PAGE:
The best way to find the big cats is to look at birds. Or anything else small really.
Sounds silly, I know, but it is when the vehicle is switched off that you have the greatest chance of help from nature itself; the alarm calls of the herbivores.
Londolozi places a great emphasis on tracking and finding animals, relying on the skills of the local Shangaan men (and woman, in the case of Margaret Ngobeni – Varty Camp butler and occasional tracker!), whose skill in following the trail left by the inhabitants of the bush is renowned. Yet a lot of the time, before the tracker is able to spot whatever he has been following, the lion or leopard will have been seen by an antelope or a squirrel, and the alarm call that that prey species will inevitably give, gives away the predator’s position. The tracker will have played a crucial role in narrowing down the area in which the predator is moving, and by being on foot and away from the noise of the vehicle, he is far more likely to hear whatever alarm calls are sounded. By using a handheld radio he will then be able to direct the ranger in with the Land Rover to where he thinks the leopard or lion has been seen by whatever animals has given off the alarm.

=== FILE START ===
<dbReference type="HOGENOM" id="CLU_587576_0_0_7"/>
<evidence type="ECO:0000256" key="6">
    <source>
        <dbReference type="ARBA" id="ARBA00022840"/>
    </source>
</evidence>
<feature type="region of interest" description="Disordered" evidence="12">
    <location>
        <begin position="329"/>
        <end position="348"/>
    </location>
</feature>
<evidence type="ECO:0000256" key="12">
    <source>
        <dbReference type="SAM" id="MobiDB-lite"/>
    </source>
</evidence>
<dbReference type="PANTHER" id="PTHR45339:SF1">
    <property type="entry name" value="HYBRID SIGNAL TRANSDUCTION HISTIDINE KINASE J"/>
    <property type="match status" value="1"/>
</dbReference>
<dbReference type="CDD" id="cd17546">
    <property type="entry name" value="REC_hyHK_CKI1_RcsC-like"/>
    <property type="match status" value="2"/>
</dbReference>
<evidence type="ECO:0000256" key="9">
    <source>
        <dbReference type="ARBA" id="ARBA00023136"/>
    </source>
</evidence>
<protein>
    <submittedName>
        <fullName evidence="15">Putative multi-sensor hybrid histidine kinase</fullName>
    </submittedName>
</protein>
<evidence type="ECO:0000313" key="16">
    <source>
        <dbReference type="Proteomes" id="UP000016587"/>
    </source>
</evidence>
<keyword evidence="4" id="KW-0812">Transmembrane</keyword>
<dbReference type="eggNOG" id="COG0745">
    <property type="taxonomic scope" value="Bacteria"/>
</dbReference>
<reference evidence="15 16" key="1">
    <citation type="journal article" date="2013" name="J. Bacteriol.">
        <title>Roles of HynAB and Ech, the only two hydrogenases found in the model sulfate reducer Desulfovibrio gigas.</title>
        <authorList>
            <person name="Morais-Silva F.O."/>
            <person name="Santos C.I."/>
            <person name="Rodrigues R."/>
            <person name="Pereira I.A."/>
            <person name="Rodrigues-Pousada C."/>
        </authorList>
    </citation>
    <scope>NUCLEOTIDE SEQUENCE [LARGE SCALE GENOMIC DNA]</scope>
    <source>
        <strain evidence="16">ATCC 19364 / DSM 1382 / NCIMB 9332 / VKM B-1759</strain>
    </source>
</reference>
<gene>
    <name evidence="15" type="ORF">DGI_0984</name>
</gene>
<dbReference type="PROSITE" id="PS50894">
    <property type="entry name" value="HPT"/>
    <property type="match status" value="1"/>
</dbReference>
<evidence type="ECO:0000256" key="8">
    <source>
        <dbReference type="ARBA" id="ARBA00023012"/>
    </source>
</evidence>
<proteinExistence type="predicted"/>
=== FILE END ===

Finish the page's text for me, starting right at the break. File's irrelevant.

Often no tracks are even necessary. While sitting and bird-watching through binoculars with the engine switched off, the nearby bark of a kudu will betray the presence of a predator, and the best course of action is to quickly find the kudu itself, see which direction it’s looking in, and almost invariably, that will be where the predator is.